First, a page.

LuckyGuy's avatar

I wonder how many tons of toxic emissions could be reduced if packaging were specifically optimized for burning.

jca2's avatar

Looking at the site provided by @JLeslie, it’s “not your grandfather’s incinerator.”

Here’s the link: https://www.covanta.com/Sustainability/Energy-from-Waste/EfW-Facilities-Incinerators

I think it’s a good thing. They say 90% of plastics are not recycled – not sure if that statistic is US only or worldwide. I know where I live, and probably most recycling places, if plastics have grease in them, like mayonnaise jars, the recycling center can’t take it. If there’s grease on cardboard, for example greasy pizza boxes, they say they can’t take them. If people take their water bottles and other recyclables and throw them in the garbage anyway, like a lot of people and places do, then the stuff isn’t going to a recycling enter anyhow. I see people having parties with plastic tableware and plastic containers of food and from bakery cakes from supermarkets and after the party, it all goes in the garbage. At work, so many people throw their water bottles into the garbage. I remember asking a question here on Fluther, a number of years ago, about fast food places like McDonalds not using recycling. All the plastic cups from McD’s, Starbucks, Dunkin Donuts, etc. all go in the garbage.

If the process in the link provided by @JLeslie can take it all, and not put pollutants into the air, then it’s a good thing.

Pandora's avatar

@JLeslie I also lived in NYC when everything was incinerated. Our garbage wasn’t largely plastic. Mostly it was food and brown paper garbage bags and old clothing. Large items were taken out to the side where it was removed by city or building managers. And still I remember foggy day on a clear sky day, and tons of black soot on our window sills that we could clean weekly and look filthy in less than a week. Now imagine how much of that gets into people lungs. Now throw it all the electronic of today and what do you think will happen to our air? People complain about smoking and this is probably 100 times worse. Back then there were also milk cartons made of like the half gallons and soda was in glass bottles which you could sell back for 5 cents to the grocery stores. Water was from the tap and our groceries were in paper bags. Now everything is in plastic. Tons of plastic bottles and tons of plastic bags. I didn’t know what clean air was till I left NYC. I think if they have a way to filter out the soot and chemicals so it doesn’t go in the air than fine. But if they are burning with no safe guards then no.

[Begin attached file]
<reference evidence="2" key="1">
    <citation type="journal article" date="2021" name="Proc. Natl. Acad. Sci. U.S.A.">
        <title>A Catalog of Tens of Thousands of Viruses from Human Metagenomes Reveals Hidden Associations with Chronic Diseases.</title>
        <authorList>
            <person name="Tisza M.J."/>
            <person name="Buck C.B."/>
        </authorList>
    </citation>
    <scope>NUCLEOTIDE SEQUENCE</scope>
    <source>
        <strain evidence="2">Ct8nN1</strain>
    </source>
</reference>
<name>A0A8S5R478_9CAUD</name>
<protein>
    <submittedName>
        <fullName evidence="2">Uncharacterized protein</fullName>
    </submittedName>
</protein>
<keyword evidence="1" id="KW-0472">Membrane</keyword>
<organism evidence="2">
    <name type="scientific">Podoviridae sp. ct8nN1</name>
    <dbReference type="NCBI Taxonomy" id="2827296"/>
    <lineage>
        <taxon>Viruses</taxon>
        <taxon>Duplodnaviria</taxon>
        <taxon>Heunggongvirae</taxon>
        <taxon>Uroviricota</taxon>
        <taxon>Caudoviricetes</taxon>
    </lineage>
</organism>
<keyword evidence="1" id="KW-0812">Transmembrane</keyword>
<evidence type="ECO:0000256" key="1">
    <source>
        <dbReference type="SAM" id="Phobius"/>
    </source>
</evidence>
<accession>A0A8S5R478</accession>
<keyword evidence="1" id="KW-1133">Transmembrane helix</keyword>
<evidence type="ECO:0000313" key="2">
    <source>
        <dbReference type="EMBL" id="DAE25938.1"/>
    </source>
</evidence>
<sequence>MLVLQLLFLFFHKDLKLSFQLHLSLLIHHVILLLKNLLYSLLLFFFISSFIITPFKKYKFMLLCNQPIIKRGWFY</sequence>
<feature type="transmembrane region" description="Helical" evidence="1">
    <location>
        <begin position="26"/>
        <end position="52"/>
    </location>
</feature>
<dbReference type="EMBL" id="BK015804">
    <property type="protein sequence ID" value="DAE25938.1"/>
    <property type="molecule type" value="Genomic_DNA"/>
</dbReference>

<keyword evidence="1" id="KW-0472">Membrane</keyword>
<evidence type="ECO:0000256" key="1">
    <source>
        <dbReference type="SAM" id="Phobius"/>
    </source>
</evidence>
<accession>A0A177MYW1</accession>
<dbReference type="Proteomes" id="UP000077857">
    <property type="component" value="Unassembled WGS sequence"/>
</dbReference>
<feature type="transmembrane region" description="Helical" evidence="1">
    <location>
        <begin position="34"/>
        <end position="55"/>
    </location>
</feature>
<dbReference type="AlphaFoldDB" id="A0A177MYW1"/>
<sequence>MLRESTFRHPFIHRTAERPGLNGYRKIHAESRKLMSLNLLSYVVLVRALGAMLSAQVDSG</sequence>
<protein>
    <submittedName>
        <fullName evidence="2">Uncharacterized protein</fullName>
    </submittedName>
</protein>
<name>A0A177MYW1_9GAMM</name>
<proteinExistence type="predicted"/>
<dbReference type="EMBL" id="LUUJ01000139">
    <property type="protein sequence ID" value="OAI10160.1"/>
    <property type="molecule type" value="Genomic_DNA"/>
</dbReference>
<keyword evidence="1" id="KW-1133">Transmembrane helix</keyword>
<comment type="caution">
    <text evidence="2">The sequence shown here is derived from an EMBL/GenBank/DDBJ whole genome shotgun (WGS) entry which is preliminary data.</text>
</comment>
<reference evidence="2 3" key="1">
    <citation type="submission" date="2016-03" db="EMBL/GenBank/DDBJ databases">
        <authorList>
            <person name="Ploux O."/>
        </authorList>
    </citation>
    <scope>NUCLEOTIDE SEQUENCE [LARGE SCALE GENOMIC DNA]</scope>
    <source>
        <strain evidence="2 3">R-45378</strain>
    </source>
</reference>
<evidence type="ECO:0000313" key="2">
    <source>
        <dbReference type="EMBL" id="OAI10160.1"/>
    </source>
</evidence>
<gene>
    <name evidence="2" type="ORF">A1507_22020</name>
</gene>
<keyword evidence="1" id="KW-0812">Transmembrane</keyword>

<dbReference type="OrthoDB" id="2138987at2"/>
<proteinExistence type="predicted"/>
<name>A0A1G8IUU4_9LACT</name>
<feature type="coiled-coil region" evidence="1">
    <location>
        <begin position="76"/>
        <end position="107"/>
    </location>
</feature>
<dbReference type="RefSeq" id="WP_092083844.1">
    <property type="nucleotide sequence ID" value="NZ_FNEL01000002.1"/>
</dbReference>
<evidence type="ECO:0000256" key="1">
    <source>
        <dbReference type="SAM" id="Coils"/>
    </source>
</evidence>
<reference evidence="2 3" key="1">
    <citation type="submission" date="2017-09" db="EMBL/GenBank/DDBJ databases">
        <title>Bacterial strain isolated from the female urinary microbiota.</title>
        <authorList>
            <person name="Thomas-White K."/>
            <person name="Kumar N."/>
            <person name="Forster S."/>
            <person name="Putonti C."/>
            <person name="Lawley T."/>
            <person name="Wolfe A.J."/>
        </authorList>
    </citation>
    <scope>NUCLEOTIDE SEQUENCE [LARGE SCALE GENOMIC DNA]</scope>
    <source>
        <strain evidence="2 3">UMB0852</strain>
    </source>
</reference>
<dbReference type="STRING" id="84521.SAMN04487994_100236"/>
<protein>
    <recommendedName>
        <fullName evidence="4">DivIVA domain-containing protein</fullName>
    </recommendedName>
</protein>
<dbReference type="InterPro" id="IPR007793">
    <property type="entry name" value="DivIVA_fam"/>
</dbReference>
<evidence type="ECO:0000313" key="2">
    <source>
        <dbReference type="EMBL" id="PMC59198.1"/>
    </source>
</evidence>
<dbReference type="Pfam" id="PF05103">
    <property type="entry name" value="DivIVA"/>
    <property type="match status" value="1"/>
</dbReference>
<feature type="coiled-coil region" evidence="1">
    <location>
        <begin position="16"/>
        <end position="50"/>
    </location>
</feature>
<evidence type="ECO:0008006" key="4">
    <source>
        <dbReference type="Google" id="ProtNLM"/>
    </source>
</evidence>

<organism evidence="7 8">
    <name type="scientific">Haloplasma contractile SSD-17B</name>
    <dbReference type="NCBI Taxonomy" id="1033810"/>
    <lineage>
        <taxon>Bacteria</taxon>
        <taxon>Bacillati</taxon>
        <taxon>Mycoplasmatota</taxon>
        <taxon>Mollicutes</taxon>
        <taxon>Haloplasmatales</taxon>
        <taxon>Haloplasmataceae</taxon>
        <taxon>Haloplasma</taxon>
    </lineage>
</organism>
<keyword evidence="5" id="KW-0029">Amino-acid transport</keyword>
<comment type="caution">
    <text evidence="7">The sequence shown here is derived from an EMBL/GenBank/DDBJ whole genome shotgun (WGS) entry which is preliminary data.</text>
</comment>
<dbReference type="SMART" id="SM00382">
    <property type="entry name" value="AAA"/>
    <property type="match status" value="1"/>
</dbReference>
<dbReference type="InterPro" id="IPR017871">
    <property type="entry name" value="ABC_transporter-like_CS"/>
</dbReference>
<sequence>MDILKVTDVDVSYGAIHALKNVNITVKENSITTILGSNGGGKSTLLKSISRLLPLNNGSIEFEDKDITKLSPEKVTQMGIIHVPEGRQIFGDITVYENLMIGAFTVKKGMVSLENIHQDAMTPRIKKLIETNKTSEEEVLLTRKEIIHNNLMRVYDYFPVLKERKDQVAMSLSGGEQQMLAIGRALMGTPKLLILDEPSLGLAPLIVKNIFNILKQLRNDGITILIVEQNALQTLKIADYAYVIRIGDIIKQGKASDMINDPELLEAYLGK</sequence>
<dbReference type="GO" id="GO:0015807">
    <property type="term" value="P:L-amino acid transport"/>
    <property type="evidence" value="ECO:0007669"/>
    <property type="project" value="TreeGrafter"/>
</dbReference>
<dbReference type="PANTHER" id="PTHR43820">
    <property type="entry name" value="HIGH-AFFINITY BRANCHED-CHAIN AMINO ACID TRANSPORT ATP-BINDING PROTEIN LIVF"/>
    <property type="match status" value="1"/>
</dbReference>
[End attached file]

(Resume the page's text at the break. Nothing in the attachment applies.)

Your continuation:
Dutchess_lll's avatar

Oh it drives me crazy too Jca2. How casually and carelessly people put stuff in the trash bound for the landfill.

JLeslie's avatar

@Pandora Did you watch the video? I don’t think the smoke is just going up the chimney. It’s self contained. The other choice is landfills, or our country needs to create more recycling plants. A lot put in recycle is trashed anyway because it’s not cleaned out properly.

Hopefully, people are trying to reduce plastic use, although in the last 6 months I have increased plastic use unfortunately.

Pandora's avatar

@JLeslie I would still want to actually have environmentalists weigh in on the process. I have a hard time believing large companies. So many things today fix one thing and destroy 10. Like all these processes they use to clean the air. What happens to their waste?

JLeslie's avatar

@Pandora I absolutely agree. That’s why I asked the question. Right now the waste is going in landfills. I’m hoping this Covanta process is better than that, but I don’t really know for sure.